22wondrous works in the land of Ham, and awesome deeds by the Red Sea.
23Therefore he said he would destroy them — had not Moses, his chosen one, stood in the breach before him, to turn away his wrath from destroying them.
This is clearly the sin of idolatry. Because of their sensuality (their desire to see, hear, touch) the people asked Aaron to make them “a god”. We must not oversimplify this: the people wanted something new (covenantal idolatry: a violation of the first commandment), but Aaron (who cast the idol), made reference to “the Lord,” and may have had the real God of Israel in mind, but made up his own way to worship Him (liturgical idolatry: a violation of the second commandment). Either way, since breaking the 2nd Commandment is breaking the whole Law, we do not minimize this sin by examining it. The Psalmist did not make a fine distinction: whatever the exact nature of the sin, he wrote they “exchanged the glory of God for the image of an ox that eats grass.” To conclude with an application, if we do not worship Jesus, we’re idolators. Also, if we worship Jesus, but according to the tastes and ideas of man and not the Bible, we’re still idolators.
What were they really seeking? Moses, while not acting as a king, was acting as both a prophet (full-time) and as a priest (part-time). Aaron was the High Priest and there were certainly other priests who made sacrifices, but Moses interceded for Israel, sparing the lives of the whole congregation many times through prayer, a priestly act. And it was Moses’ disappearance which spurred the people to ask Aaron to give them something to see: “When the people saw that Moses delayed to come down from the mountain, the people gathered themselves together to Aaron and said to him, “Up, make us gods who shall go before us. As for this Moses, the man who brought us up out of the land of Egypt, we do not know what has become of him,” (Ex. 32:1). They hungered for some sort of mediator between themselves and a holy, terrifying God acting in full Technicolor awesomeness.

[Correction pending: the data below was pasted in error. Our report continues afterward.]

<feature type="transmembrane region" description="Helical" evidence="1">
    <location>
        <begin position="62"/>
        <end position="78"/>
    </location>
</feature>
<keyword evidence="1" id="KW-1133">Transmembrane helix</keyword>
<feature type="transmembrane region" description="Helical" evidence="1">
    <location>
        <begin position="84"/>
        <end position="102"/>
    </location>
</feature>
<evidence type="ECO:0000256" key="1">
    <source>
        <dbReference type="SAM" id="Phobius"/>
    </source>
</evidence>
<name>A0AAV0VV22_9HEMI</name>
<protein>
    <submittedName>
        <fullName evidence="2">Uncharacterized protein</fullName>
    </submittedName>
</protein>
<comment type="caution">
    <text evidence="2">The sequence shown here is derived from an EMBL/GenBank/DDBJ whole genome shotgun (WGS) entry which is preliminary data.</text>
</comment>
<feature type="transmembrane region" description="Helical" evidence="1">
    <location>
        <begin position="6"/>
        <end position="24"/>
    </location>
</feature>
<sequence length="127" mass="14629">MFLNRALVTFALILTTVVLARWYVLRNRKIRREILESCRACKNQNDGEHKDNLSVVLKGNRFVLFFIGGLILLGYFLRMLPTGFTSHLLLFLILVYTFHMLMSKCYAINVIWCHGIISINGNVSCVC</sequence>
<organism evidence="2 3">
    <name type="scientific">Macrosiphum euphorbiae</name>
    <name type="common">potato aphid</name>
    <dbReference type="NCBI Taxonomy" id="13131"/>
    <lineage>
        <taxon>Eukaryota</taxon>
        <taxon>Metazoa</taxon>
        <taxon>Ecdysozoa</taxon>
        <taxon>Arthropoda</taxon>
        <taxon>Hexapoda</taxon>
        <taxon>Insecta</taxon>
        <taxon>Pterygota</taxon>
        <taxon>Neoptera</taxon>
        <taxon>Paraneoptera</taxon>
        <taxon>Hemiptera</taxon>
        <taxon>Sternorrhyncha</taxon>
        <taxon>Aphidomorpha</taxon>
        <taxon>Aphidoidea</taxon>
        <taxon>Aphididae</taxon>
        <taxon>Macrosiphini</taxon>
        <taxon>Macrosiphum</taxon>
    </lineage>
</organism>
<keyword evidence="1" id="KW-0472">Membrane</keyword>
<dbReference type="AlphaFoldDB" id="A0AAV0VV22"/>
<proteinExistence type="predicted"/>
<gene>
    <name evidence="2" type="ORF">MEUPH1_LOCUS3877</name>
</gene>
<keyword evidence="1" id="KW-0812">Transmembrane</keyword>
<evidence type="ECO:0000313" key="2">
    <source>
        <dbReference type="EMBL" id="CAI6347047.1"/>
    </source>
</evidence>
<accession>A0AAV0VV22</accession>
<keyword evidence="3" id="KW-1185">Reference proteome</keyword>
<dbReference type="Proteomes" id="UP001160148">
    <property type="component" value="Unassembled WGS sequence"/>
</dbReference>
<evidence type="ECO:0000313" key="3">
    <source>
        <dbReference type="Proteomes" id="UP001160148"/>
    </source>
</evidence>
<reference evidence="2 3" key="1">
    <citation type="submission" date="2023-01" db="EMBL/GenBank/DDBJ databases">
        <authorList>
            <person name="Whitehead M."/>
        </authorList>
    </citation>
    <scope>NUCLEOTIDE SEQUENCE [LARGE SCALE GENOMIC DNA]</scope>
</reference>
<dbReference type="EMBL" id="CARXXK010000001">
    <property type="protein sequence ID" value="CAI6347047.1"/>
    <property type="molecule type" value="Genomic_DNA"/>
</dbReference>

The reason that God did not destroy Israel immediately, which was His holy desire and right, was that “Moses, his chosen one, stood in the breach before Him, to turn away His wrath from destroying them.” Moses interceded for Israel, making reference neither to the people’s needs nor their attributes, but to God’s glory. We should remember that this is the point of our salvation, not our individual benefits. If the point of the Father’s provision of His Son for our salvation was only that some people would get to heaven, then why did Moses pray this way? Why would God not end history now and rapture all Christians to heaven, letting Satan have his way with the rest of the world? Where is God’s glory in that outcome? In his Reply to Sadoleto, John Calvin chided the Catholic Bishop for leaving out the glory of God in his letter to the Genevans: “For although commendation of … eternal life is a theme which deserves to be sounded in our ears by day and by night, … and made the subject of ceaseless meditation, … it is not very sound theology to confine a man’s thoughts so much to himself, and not to set before him, … zeal to illustrate the glory of God. For we are born first of all for God, and not for ourselves.” (Source: A Reformation Debate, by ), p. 63). Hey Brian, we should study this book!
Today, we are not destroyed by God for our idolatry (and we all share in this sin to some extent, even if not fatally so), because of our mediator, Jesus. In fact, if we take seriously Jesus’ words in John 8:58 (Jesus said to them, “Truly, truly, I say to you, before Abraham was, I am,”) we will know that He (the antitype) and not Moses (the type) was the reason that God did not act out of strict justice with His people Israel at Horeb. How much more have we been given, to know that Moses (a great man of faith) was the shadow that pointed to Jesus the reality!
An example of this kind of sin is any kind of anger or frustration at the circumstances of life (think about your last unexpected traffic jam) that is rooted in forgetting who God is and what he has done for us. This is a very subtle form of idolatry for a Christian; there is no little statue of Baal in the closet, just something else in our mind where God should be. That “something else” could be: convenience, comfort, ease, money, etc. God solved Israel’s massive idol worship problem by exiling them. In response we’ve just made idolatry invisible and sophisticated. The solution? An ongoing meditation on God’s work for us ought to give us peace in the face of difficulty. This is very easy to write, and very hard to do. I surely hope I’m not alone in this kind of subtle sin (wait – what did I just write? That I want everyone to be an idolator too? Sorry!) This is why the church is called to preach the gospel, and why God’s people are called to regularly hear it. He wants us to fight against our sin, Satan and the world with patience and joy; our weekly retreat to listen to our Master (who uses the man behind the pulpit as His medium to speak to us from His throne in heaven – which is amazing if you think about it just a little) is His way to equip and feed His army.
Question 6. Verses 24-27. What is the fifth kind of sin the Psalmist remembers and confesses? What examples of this have you seen in yourself or in others?